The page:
I am still proud to be part of an organization where the vast majority of our work is done with respect and in safety with a profoundly positive impact with people living in poverty. And I am proud to lead an organization that is able to own its failings and face our hard-truths – so we can truly become a place of safety and dignity for all. We'll do all we can to get there.



Philippine 'circumcision season': A rite of passage or child abuse?

The removal of foreskins is a centuries-old rite of passage to adulthood in the country, which has one of the highest rates of male circumcision in the world.

Yet even as circumcision comes under increasing scrutiny around the world, with critics branding it “child abuse”, it is rarely questioned in the Philippines and boys face tremendous pressure to undergo the procedure.

Every year, thousands of pre-teens from poor families go through the operation for free at government or community-sponsored clinics.

The boys, some with their parents, arrive before dawn typically in the months of April and May for an anxious wait in long lines — and then a sharp jolt of pain.

Many get local anaesthetics but for some the sensation is still intense. They are also provided with antibiotics to protect against any infections.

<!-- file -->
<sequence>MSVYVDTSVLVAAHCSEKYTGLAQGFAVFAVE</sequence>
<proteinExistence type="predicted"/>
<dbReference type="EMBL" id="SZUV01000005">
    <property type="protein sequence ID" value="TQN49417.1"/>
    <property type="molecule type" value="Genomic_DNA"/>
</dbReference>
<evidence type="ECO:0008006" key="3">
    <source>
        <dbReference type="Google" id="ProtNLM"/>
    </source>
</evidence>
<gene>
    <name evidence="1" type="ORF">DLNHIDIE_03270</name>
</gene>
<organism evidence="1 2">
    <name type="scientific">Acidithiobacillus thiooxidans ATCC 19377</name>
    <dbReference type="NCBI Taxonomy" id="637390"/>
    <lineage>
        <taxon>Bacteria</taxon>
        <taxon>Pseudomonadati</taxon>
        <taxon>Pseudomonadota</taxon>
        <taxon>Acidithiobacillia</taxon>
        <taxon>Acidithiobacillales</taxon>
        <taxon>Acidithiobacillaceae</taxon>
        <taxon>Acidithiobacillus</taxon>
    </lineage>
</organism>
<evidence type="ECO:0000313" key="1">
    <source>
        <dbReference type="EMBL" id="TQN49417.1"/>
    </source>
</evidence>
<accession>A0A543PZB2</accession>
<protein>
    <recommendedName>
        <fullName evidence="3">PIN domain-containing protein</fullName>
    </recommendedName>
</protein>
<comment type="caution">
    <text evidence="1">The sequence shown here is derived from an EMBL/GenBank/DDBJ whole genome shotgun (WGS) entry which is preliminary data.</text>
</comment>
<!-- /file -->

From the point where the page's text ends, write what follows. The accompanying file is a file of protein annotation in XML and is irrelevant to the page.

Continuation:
Around 90 percent of males are circumcised for non-religious reasons in the Philippines, according to World Health Organization data.

‘Basically child abuse'

In towns across the country, government and health workers convert classrooms, health centres or sports complexes into makeshift operating rooms where boys as young as nine take a number and wait their turn.

The pressure even manifests itself in the Tagalog language word for “uncircumcised”, which is a slur similar to coward.

“The term ‘supot' implies that one is different and a coward… for lacking the courage to experience the pain and anxiety,” Professor Romeo Lee of De La Salle University said in his research about the tradition.

The roots of circumcision in the Philippines can be traced back to the arrival of Islam in 1450, according to anthropologist Nestor Castro.

However even after the nation became majority-Christian under 300 years of Spanish colonial rule, the practice persisted as a cultural rite.

Male circumcision tends to be more common in nations with significant Muslim or Jewish populations, and less so in Catholic majority places.